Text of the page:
*	The spl level must alway be the same when acquiring the lock.
 *	Otherwise, deadlock may result.

#include <cpus.h>
#include <mach_ldebug.h>

 *	MACH_RT is a very special case:  in the case that the
 *	machine-dependent lock package hasn't taken responsibility
 *	but there is no other reason to turn on locks, if MACH_RT
 *	is turned on locks denote critical, non-preemptable points
 *	in the code.
 *	Otherwise, simple_locks may be layered directly on top of
 *	usimple_locks.
 *	N.B.  The reason that simple_lock_try may be assumed to
 *	succeed under MACH_RT is that the definition only is used
 *	when NCPUS==1 AND because simple_locks shared between thread
 *	and interrupt context are always acquired with elevated spl.
 *	Thus, it is never possible to be interrupted in a dangerous
 *	way while holding a simple_lock.
 *	for locks and there is no other apparent reason to turn them on.
 *	So make them disappear.
#define simple_lock_init(l,t)
#define	simple_lock(l)		disable_preemption()
#define	simple_unlock(l)	enable_preemption()
#define simple_lock_try(l)	(disable_preemption(), 1)
#define simple_lock_addr(lock)	((simple_lock_t)0)
#define	__slock_held_func__(l)	preemption_is_disabled()
#endif	/* NCPUS == 1 && !ETAP_LOCK_TRACE && !USLOCK_DEBUG */

extern	void	simple_lock_no_trace(simple_lock_t l);
extern	int	simple_lock_try_no_trace(simple_lock_t l);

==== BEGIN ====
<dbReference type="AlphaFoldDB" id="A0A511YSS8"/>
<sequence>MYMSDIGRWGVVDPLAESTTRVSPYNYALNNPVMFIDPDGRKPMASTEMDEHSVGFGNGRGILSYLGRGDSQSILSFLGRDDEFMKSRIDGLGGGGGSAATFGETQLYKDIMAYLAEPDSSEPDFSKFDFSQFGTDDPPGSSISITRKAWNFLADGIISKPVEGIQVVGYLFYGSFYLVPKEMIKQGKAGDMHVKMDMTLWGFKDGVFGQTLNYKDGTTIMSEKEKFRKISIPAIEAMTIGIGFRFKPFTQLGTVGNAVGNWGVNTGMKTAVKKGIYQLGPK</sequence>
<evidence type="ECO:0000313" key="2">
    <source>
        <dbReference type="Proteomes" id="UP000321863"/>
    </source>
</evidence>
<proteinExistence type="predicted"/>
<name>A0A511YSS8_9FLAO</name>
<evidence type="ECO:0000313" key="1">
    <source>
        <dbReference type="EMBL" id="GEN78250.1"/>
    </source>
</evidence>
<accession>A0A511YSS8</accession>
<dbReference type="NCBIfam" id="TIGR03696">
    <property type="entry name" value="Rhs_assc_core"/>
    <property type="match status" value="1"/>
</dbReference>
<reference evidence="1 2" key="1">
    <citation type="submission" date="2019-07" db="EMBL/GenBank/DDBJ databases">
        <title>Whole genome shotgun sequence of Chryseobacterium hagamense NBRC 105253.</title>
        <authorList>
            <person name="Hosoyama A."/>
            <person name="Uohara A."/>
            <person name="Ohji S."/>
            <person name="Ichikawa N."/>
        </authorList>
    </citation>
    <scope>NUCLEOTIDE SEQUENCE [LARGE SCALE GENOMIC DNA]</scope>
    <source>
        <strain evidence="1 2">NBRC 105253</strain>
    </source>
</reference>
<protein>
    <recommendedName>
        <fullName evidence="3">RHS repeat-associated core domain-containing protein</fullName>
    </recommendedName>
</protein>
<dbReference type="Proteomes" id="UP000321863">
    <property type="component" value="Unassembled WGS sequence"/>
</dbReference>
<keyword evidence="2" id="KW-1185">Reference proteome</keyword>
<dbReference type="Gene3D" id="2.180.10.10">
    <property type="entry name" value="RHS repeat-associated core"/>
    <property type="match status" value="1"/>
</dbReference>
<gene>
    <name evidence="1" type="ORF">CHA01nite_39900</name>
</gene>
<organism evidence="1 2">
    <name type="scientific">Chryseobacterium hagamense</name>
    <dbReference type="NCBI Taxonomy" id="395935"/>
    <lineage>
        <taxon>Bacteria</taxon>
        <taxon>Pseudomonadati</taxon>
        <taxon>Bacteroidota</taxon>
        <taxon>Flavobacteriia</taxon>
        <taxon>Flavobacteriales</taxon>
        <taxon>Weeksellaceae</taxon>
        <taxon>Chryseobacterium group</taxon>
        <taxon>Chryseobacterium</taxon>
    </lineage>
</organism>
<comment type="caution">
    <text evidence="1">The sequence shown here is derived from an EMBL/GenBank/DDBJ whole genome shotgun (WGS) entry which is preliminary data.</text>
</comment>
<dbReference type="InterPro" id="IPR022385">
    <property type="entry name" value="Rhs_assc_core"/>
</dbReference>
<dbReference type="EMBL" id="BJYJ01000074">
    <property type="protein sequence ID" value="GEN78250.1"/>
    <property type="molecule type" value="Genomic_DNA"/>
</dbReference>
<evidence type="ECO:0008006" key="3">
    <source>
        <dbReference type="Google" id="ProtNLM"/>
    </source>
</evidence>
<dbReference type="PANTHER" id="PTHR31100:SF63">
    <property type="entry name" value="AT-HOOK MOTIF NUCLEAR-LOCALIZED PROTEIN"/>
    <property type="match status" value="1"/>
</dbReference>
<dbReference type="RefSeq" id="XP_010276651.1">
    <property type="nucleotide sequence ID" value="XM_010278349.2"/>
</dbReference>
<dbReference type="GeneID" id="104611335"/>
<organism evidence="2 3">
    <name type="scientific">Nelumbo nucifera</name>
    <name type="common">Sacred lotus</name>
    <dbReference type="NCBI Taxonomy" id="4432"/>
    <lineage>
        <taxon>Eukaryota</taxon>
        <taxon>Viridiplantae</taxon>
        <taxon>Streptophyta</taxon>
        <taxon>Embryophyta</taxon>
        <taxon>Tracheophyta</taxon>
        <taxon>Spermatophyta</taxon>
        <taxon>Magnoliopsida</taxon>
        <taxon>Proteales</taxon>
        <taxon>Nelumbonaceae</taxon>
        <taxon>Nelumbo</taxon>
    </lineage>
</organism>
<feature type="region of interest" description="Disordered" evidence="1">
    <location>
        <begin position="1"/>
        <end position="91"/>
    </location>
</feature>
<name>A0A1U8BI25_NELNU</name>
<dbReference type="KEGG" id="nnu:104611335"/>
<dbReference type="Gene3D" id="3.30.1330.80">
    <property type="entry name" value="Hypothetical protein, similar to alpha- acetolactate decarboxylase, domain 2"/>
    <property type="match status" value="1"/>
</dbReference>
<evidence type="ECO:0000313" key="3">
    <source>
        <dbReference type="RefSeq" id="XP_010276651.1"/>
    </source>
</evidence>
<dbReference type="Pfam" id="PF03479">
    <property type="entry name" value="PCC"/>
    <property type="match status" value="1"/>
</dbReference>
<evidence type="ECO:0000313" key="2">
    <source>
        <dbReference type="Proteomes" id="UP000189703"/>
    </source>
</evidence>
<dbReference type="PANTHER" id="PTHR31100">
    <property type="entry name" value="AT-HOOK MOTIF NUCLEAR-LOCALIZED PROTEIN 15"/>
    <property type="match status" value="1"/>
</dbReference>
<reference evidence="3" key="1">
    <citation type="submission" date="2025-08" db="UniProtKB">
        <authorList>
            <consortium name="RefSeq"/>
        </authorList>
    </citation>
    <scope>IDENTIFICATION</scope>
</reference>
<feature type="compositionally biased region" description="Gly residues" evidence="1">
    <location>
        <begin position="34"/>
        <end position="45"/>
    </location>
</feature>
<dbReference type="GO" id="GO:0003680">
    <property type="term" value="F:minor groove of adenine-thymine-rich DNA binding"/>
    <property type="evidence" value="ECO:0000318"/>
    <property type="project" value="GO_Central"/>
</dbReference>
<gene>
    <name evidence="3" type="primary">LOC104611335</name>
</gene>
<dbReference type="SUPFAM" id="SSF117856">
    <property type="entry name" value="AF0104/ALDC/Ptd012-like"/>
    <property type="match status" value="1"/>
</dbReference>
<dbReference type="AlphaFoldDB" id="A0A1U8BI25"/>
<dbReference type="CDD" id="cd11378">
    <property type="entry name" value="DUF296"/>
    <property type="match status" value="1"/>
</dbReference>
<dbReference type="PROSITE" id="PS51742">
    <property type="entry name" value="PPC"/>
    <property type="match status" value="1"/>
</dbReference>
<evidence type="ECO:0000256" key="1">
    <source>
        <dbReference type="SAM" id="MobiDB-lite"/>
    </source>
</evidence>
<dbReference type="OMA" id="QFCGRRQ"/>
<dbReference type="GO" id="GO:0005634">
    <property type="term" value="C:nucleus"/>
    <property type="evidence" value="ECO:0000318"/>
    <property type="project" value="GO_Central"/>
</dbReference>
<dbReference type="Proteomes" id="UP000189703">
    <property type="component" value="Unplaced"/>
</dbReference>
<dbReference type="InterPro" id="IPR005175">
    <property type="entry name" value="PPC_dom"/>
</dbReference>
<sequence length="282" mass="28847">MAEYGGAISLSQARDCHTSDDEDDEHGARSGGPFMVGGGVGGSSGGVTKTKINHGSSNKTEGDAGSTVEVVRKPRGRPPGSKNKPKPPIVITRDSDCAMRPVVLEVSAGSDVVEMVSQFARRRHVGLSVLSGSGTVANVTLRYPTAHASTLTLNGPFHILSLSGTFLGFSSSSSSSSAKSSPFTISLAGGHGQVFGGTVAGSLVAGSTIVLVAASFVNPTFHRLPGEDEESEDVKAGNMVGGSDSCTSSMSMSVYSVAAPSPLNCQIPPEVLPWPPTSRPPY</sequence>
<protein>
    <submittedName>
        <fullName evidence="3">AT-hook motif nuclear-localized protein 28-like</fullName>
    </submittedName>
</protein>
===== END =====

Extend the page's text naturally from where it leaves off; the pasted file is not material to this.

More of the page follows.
extern	void	simple_unlock_no_trace(simple_lock_t l);
#endif	/* ETAP_LOCK_TRACE */


 * If we got to here and we still don't have simple_lock_init
 * defined, then we must either be outside the osfmk component,
 * running on a true SMP, or need debug.
#if !defined(simple_lock_init)
#define simple_lock_init(l,t)	usimple_lock_init(l,t)
#define	simple_lock(l)		usimple_lock(l)
#define	simple_unlock(l)	usimple_unlock(l)
#define simple_lock_try(l)	usimple_lock_try(l)
#define simple_lock_addr(l)	(&(l))
#define	__slock_held_func__(l)	usimple_lock_held(l)
#endif / * !defined(simple_lock_init) */

 *	Debug-time only:
 *		+ verify that usimple_lock is already held by caller
 *		+ verify that usimple_lock is NOT held by caller
 *		+ verify that current processor owns no usimple_locks
 *	We do not provide a simple_lock_NOT_held function because
 *	it's impossible to verify when only MACH_RT is turned on.
 *	In that situation, only preemption is enabled/disabled
 *	around lock use, and it's impossible to tell which lock
 *	acquisition caused preemption to be disabled.  However,
 *	note that it's still valid to use check_simple_locks
 *	when only MACH_RT is turned on -- no locks should be
 *	held, hence preemption should be enabled.
 *	Actually, the above isn't strictly true, as explicit calls
 *	to disable_preemption() need to be accounted for.
#define	simple_lock_held(l)	__slock_held_func__(l)
#define	check_simple_locks()	usimple_lock_none_held()
#else	/* USLOCK_DEBUG */
#define	simple_lock_held(l)
#define	check_simple_locks()
#endif	/* USLOCK_DEBUG */

#endif /*!_SIMPLE_LOCK_H_*/